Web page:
During fiscal year 2004-05, FCAC opened 1,342 compliance cases:

· FCAC closed 771 cases involving compliance issues related to the consumer provisions. Of these, 26 involved a total of 30 violations (a single case can involve more than one violation).

· FCAC closed 206 cases related to codes of conduct and public commitments. In general, the top three issues identified in these cases were related to credit cards (zero liability), the debit card code and the accessibility of complaint procedures. Of these, there were four instances of non-compliance pertaining to the Code of Conduct for Authorized Insurance Activities and the Credit Card Zero Liability Public Commitment.

As of March 31, 2005, FCAC closed 1,142 compliance cases.

As a result of FCAC's monitoring activity, the Commissioner issued 14 Letters of Reprimand, entered into 1 Compliance Agreement and issued 2 Notices of Violation, with Administrative Monetary penalties totalling $80,000.

Branch closures

Banks and federally regulated trust and loan companies are required to file notices with FCAC if they intend to close a branch.

In fiscal year 2004-05, FCAC received 143 branch closure filings from the financial institutions. In total, there were three cases closed, with 4 violations identified in regards to branch closures where the financial institutions involved failed to meet the filling requirement. There were only two cases in which the Commissioner required a public meeting with FCAC, the bank and other interested parties in the community to discuss the closure.

Inquiries and complaints

During the period being reported on, FCAC received 28,788 consumer contacts (which includes in-person visits, phone calls, e-mails and regular mail). Excluding general inquiries (12,514), the top five categories into which these inquiries and complaints fell are as follows:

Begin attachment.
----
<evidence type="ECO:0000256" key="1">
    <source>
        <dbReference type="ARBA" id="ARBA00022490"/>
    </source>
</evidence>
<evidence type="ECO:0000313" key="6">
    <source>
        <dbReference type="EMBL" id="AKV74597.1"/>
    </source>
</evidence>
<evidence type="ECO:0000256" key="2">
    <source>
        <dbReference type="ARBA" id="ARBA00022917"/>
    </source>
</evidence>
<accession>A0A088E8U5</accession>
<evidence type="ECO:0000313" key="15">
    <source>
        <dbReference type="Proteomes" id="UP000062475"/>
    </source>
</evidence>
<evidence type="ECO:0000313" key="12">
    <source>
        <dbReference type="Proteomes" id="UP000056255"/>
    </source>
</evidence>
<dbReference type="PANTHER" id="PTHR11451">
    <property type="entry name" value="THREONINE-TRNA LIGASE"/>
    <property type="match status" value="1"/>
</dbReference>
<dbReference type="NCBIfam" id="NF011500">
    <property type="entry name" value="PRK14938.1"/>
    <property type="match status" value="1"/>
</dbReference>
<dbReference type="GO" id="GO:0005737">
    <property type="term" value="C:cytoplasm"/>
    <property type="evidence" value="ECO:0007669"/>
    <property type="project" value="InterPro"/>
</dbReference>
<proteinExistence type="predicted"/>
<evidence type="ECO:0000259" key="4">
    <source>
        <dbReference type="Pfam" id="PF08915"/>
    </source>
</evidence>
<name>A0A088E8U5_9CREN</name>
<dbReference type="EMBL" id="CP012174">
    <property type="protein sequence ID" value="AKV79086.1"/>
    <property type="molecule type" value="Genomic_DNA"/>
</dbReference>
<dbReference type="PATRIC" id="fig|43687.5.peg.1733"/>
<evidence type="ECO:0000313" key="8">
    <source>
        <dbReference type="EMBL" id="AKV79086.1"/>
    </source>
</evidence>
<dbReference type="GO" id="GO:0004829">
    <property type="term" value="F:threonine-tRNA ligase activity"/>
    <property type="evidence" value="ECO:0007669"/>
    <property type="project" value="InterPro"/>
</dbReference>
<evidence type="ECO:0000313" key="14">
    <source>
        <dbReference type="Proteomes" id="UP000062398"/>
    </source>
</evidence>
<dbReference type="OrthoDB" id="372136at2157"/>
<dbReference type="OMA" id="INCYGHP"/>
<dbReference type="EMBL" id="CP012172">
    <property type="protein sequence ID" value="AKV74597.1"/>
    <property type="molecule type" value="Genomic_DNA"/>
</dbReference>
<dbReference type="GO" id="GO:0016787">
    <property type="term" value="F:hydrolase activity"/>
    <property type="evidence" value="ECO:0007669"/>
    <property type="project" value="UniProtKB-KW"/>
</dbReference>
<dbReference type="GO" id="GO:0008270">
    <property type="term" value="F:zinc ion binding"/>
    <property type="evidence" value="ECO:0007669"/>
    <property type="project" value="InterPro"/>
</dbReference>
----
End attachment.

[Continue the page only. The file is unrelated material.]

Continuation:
· accounts (4,795)
· loans (2,191)
· credit cards (1,960)
· investments (1,416)
· insurance (1,096)

Publication statistics

FCAC distributed more than 500,000 publications to Canadian financial consumers during fiscal year 2004-05, including both printed (173,541) and downloaded (342,810) publications. This is an increase of 61 percent (516,351) over 2003-04 (313,063). The most frequently downloaded FCAC publication was the multi-piece Credit Cards and You kit (72,469), followed by brochures describing Canadians' rights when opening a bank account.

Web site statistics

During the past year, FCAC's Web site averaged close to 1,300 visitors per day, almost double the daily average for the previous year. There were more than 450,000 visits to the site in 2004-05, up from 254,854 in 2003-04. In fact, the number of visits to FCAC's Web site has more than tripled since the Agency's first full year of operations, 2002-03.

Financial reporting

FCAC is funded by assessments on Canada's federally regulated financial institutions. For its third full year of operations, FCAC's expenses totalled $7.25 million - below its projected budget of $7.75 million.

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/For further information: Christina McDonald
Communications Officer
(613) 941-4168
mcdonald.christina@fcac.gc.ca
/ IN: FINANCE, SOCIAL

Contact Information

  • Martine Bélanger, Media Relations Officer, Financial Consumer Agency of Canada (FCAC)
    Primary Phone: 613-941-8982
    Toll-Free: 866-461-3222
    E-mail: belanger.martine@fcac.gc.ca